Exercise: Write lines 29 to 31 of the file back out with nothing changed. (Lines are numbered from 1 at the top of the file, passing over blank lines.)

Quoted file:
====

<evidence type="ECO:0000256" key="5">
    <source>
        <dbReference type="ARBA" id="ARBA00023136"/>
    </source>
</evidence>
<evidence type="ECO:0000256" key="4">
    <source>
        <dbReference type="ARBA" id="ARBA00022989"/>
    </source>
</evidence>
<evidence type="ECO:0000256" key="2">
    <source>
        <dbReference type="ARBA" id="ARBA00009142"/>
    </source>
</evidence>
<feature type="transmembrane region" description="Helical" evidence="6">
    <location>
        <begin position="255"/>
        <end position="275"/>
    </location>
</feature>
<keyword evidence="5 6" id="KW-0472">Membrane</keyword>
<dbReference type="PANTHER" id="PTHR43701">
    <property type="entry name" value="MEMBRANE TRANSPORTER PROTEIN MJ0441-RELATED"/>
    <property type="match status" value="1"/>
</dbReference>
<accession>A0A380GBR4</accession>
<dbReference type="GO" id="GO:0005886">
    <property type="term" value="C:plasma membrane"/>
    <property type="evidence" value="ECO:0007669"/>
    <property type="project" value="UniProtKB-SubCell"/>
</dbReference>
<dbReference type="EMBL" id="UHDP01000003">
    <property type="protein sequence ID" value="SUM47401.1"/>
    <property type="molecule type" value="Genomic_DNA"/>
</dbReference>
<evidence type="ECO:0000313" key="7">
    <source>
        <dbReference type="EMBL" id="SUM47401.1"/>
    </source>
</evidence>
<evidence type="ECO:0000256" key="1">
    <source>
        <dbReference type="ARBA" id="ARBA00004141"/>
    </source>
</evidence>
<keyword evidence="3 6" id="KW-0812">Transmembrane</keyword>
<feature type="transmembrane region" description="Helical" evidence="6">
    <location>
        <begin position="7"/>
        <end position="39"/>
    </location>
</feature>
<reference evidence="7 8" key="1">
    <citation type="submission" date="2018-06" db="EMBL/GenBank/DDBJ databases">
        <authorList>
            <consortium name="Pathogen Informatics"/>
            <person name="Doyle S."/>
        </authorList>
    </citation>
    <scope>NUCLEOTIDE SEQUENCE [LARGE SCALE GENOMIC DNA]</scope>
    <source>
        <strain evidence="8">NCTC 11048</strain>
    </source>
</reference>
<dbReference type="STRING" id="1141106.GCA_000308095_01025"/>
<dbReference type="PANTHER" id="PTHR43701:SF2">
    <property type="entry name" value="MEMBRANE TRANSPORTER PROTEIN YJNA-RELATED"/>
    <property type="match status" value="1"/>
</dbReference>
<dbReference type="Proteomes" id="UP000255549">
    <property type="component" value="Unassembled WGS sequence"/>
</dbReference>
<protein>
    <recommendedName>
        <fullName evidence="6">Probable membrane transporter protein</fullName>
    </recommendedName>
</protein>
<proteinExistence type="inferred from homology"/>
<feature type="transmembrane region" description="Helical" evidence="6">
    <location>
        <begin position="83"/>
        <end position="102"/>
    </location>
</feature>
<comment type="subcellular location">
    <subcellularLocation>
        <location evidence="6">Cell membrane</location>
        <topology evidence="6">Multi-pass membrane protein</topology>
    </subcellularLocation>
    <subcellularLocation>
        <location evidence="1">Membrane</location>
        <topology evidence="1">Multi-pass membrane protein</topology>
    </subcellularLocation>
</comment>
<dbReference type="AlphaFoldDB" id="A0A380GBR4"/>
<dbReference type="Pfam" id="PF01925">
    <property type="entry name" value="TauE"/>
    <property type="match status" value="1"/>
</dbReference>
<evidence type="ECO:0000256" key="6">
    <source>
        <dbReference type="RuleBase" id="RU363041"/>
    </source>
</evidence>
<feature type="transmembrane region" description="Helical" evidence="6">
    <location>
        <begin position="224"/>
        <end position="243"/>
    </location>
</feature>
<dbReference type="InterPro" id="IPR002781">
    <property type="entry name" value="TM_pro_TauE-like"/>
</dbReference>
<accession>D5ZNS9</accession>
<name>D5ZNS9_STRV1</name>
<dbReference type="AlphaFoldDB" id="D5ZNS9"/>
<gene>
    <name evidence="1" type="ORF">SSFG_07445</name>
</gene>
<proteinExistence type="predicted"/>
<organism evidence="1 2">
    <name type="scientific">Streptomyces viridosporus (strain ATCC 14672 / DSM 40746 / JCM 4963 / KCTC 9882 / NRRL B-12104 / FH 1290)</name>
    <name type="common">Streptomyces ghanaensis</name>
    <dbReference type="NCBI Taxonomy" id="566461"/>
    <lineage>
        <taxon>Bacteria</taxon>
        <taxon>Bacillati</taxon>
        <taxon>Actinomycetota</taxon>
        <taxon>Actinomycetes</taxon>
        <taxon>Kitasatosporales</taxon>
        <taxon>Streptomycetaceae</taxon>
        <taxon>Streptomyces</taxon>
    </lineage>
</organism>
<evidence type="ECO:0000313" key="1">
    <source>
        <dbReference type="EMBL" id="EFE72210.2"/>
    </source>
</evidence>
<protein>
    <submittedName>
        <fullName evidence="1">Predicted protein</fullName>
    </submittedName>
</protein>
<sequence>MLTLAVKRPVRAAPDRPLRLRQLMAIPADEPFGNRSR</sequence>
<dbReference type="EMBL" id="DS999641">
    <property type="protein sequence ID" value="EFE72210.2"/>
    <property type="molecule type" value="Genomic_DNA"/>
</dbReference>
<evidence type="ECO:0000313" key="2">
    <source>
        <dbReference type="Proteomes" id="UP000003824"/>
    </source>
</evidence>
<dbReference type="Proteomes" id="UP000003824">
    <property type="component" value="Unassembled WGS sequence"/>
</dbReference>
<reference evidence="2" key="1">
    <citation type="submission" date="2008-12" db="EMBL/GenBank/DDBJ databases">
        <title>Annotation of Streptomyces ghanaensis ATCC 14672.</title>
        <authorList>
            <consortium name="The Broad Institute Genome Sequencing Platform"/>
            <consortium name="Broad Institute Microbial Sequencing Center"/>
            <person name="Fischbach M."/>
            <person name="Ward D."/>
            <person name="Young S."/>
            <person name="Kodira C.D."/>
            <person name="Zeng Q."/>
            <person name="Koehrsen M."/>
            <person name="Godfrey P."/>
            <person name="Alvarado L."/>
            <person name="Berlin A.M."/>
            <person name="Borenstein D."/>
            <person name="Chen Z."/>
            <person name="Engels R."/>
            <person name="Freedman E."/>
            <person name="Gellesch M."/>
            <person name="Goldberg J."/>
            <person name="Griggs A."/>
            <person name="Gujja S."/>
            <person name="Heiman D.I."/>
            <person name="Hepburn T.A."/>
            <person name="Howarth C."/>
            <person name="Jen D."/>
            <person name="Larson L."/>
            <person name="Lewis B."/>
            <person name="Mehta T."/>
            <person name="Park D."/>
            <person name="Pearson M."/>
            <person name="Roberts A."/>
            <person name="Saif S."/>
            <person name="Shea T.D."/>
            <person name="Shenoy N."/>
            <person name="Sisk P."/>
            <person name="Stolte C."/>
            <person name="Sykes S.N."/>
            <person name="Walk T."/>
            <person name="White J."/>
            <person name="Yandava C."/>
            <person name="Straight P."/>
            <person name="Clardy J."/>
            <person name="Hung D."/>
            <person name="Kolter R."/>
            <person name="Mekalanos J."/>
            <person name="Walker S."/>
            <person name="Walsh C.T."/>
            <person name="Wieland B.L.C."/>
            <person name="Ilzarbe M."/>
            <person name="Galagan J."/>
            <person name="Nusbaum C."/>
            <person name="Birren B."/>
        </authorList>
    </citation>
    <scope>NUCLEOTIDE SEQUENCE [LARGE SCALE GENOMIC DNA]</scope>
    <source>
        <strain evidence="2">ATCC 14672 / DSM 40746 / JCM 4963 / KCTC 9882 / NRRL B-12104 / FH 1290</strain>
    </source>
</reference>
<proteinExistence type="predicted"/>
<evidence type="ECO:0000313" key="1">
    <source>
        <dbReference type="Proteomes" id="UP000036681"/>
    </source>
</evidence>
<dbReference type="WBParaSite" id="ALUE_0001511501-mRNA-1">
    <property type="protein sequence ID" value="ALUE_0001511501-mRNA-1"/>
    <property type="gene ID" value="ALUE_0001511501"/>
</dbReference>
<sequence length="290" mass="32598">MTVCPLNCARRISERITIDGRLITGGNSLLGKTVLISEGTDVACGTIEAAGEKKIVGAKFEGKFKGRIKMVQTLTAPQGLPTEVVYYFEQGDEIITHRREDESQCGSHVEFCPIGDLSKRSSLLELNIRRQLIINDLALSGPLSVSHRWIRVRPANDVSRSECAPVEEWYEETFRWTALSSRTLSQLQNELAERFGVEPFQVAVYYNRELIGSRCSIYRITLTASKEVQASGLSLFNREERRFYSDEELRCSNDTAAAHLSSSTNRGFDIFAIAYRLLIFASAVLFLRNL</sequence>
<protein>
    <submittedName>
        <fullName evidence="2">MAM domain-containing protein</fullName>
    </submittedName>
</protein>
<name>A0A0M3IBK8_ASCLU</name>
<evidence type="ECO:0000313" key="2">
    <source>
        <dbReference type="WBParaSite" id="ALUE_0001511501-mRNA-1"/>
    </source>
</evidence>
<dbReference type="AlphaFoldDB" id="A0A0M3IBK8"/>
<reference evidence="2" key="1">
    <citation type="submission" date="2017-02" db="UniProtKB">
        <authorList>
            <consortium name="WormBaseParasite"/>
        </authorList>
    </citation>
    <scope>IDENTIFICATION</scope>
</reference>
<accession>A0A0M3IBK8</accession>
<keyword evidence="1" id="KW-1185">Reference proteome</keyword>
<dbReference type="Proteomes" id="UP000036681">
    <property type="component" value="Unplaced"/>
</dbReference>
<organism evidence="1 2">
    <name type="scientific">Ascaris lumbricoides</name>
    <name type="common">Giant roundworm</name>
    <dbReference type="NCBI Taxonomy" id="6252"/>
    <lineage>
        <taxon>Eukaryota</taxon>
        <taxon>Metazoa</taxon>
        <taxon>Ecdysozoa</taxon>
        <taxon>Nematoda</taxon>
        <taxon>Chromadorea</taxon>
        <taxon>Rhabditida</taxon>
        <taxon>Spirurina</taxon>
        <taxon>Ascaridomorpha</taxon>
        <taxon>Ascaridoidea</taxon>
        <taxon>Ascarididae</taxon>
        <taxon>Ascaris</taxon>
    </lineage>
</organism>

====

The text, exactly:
    <property type="term" value="C:plasma membrane"/>
    <property type="evidence" value="ECO:0007669"/>
    <property type="project" value="UniProtKB-SubCell"/>